Seven in Ten Consumers in India Willing to Share Significant Personal Data with Banks and Insurers in Exchange for Lower Pricing: Accenture Study

More people are willing to share their personal data with banks and Insurers in Exchange for Lower Pricing, Accenture Study find in a research

CIOL Bureau
New Update
Personal Data, Workforce Data, Accenture, Report

Seven in ten consumers in India would be willing to share significant personal information, such as location data and lifestyle information, with their bank and insurer in exchange for lower pricing on products and services, according to a new report from Accenture.


The data is part of Accenture’s global Financial Services Consumer Study, which was based on a survey of 47,000 consumers in 28 markets, including 2,000 consumers in India, and found that more than two-thirds of Indian consumers would share that data for benefits including more-rapid loan approvals, discounts on gym memberships and personalized offers based on current location.

At the same time, however, people believe that privacy is paramount, with nearly four out of five consumers (81 per cent) saying they are very cautious about the privacy of their personal data. In fact, data security breaches were the second-biggest concern for consumers in India, behind only feeling like their complaints are not dealt with in an acceptable manner when asked what would make them leave their bank or insurer.

“There’s a growing appetite for personalization of products and services based on targeted consumer financial data,” said Rishi Aurora, a managing director at Accenture who leads its Financial Services practice in India. “A large number of people willing to share more of their personal data for more efficient services at better prices underscore the role of digital technologies in the distribution of financial services in India. At the same time, there’s also growing concern about safeguarding of this data, so financial institutions need to make that a top priority as they look to address their customers’ evolving needs. If consumers don’t see the level of personalization, offers and products they want from their banks or insurers, they will certainly look for it elsewhere.”


Indian consumers showed strong support for personalized insurance premiums, with 76 per cent interested in receiving adjusted car insurance premiums based on safe driving and 69 per cent in exchange for life insurance premiums tied to a healthy lifestyle. The vast majority of consumers (92 per cent) would provide personal data, including income, location and lifestyle habits, to their insurer if they believe it would help reduce the possibility of injury or loss.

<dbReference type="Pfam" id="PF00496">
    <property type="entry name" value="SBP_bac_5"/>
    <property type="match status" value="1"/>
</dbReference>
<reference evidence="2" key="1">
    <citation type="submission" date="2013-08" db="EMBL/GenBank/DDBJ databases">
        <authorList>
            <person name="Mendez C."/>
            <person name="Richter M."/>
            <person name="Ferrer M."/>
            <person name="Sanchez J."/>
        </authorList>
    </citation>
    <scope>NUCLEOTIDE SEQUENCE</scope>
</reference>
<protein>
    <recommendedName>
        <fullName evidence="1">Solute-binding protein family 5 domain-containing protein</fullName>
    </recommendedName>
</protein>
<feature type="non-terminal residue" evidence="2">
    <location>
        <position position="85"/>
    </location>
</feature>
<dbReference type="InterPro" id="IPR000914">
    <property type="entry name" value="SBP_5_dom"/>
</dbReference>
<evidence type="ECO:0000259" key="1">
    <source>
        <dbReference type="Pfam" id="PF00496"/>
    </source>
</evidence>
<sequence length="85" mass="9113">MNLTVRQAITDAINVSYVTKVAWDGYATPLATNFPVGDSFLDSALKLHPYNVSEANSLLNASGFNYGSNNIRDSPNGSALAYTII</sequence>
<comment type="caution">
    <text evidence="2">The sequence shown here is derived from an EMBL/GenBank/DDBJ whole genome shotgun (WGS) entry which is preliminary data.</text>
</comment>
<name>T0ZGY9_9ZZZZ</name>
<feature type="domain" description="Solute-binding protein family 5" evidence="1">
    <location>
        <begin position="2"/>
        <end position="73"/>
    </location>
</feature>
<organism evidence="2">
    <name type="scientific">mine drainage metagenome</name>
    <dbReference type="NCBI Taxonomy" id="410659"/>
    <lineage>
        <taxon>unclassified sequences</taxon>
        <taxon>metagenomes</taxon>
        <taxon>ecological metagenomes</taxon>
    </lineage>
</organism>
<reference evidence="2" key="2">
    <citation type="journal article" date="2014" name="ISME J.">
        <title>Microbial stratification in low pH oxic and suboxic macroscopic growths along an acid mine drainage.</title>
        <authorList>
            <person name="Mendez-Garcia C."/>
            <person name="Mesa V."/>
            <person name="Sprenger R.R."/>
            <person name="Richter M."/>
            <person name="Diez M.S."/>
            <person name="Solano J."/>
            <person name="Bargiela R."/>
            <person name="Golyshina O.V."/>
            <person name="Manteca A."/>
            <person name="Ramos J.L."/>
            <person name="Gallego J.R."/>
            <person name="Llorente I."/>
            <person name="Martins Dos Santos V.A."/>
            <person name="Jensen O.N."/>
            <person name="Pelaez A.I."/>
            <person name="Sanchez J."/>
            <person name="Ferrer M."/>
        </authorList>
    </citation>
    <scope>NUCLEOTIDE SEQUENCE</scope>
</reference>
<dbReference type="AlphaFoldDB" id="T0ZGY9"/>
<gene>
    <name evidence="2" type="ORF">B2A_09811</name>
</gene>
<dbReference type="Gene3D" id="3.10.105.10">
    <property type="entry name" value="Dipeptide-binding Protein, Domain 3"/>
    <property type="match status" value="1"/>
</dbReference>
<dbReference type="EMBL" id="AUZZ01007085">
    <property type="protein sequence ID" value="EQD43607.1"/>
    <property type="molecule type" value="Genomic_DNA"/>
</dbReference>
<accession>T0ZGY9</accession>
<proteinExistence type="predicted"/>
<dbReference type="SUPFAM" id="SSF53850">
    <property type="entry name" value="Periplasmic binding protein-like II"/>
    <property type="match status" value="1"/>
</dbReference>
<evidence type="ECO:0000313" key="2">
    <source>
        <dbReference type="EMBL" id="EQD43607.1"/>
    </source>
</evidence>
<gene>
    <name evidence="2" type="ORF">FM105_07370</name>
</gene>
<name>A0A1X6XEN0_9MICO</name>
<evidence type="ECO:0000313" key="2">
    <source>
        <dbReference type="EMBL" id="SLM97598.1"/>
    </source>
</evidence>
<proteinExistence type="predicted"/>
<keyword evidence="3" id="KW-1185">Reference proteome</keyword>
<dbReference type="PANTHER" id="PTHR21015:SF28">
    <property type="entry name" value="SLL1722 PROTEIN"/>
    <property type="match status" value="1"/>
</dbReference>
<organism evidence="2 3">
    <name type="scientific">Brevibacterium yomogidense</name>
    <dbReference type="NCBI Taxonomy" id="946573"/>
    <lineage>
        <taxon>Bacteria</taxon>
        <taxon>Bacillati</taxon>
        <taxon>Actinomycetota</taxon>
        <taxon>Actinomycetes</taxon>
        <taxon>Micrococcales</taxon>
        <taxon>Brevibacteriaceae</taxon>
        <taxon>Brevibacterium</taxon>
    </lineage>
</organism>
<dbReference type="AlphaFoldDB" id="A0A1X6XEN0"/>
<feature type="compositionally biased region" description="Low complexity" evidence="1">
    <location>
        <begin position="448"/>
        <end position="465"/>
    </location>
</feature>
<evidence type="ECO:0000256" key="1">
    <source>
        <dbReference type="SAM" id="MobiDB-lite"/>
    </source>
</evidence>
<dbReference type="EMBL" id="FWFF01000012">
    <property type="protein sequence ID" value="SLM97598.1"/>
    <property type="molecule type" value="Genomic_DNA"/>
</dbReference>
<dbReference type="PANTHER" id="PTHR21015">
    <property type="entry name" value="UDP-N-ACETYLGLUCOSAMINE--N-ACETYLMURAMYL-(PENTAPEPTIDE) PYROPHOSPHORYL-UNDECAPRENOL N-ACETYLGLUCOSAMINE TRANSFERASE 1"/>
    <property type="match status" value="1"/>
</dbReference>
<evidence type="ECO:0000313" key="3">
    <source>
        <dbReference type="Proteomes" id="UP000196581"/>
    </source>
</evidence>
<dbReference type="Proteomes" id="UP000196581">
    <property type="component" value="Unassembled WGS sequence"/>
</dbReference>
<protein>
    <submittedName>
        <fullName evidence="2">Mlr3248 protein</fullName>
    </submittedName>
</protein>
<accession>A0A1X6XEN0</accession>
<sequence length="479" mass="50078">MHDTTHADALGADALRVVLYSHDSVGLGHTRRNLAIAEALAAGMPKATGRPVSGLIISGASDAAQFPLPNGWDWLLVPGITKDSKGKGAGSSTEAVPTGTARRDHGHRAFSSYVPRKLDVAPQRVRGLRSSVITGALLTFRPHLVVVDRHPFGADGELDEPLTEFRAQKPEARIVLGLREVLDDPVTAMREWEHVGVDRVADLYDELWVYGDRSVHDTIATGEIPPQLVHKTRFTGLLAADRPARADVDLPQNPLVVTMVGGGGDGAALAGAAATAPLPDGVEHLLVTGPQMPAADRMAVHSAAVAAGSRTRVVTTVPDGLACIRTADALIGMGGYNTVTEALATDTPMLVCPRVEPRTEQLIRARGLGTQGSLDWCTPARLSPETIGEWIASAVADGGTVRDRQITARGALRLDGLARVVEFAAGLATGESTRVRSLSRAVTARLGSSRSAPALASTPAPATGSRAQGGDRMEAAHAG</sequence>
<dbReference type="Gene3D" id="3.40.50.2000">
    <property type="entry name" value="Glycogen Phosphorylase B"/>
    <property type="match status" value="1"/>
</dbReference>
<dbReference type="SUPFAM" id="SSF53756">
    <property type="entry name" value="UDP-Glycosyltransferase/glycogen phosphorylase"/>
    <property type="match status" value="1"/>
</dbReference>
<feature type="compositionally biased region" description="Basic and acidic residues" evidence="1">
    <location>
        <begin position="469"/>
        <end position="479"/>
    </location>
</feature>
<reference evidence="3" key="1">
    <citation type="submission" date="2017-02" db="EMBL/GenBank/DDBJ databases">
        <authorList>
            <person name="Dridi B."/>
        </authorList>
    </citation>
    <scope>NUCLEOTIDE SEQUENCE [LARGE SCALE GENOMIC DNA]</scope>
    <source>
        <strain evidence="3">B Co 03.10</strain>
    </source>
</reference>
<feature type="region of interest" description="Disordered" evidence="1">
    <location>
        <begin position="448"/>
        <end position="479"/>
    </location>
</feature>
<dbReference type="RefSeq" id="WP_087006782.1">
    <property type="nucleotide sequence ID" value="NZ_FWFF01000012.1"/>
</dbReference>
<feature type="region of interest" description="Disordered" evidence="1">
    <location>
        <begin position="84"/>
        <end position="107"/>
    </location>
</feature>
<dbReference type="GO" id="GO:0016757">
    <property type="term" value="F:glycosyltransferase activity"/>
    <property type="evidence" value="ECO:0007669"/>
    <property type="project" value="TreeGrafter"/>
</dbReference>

In banking, 93 per cent of consumers would be willing to share income, location and lifestyle habit data for rapid loan approval, and 91 per cent would do so to receive personalized offers based on their location, such as discounts from a retailer. Nearly three-quarters (76 per cent) of consumers want their bank to provide updates on how much money they have until their next payday, with the same rate of respondents (76 per cent) wanting savings tips based on their spending habits.

“There’s strong evidence that consumers in India are willing to share significant personal data to improve their lives and get very targeted services and offers,” said Piyush Singh, a managing director at Accenture who leads its Financial Services practice in Asia-Pacific and Africa. “There’s an ocean of opportunities emerging with data analytics and personalization, but banks and insurers also need to pay close attention to growing concerns about data privacy and security and make that a top priority as they invest in new technologies and digital services.”


Appetite for data sharing differs around the world

Appetite for sharing significant personal data with financial firms was high in China and India, with 67 per cent and 69 per cent of consumers respectively willing to share more data for personalized services. That rate was even higher in Southeast Asia, with 81 per cent of respondents in Indonesia and 74 per cent in Thailand saying the same. Half (50 per cent) of consumers in the U.S. and only 42 per cent in Australia said they were willing to share more data for personalized services, and in Europe — where the General Data Protection Regulation took effect in May — consumers were more sceptical. For instance, only 40 per cent of consumers in both the U.K. and Germany said they would be willing to share more data with banks and insurers in return for personalized services.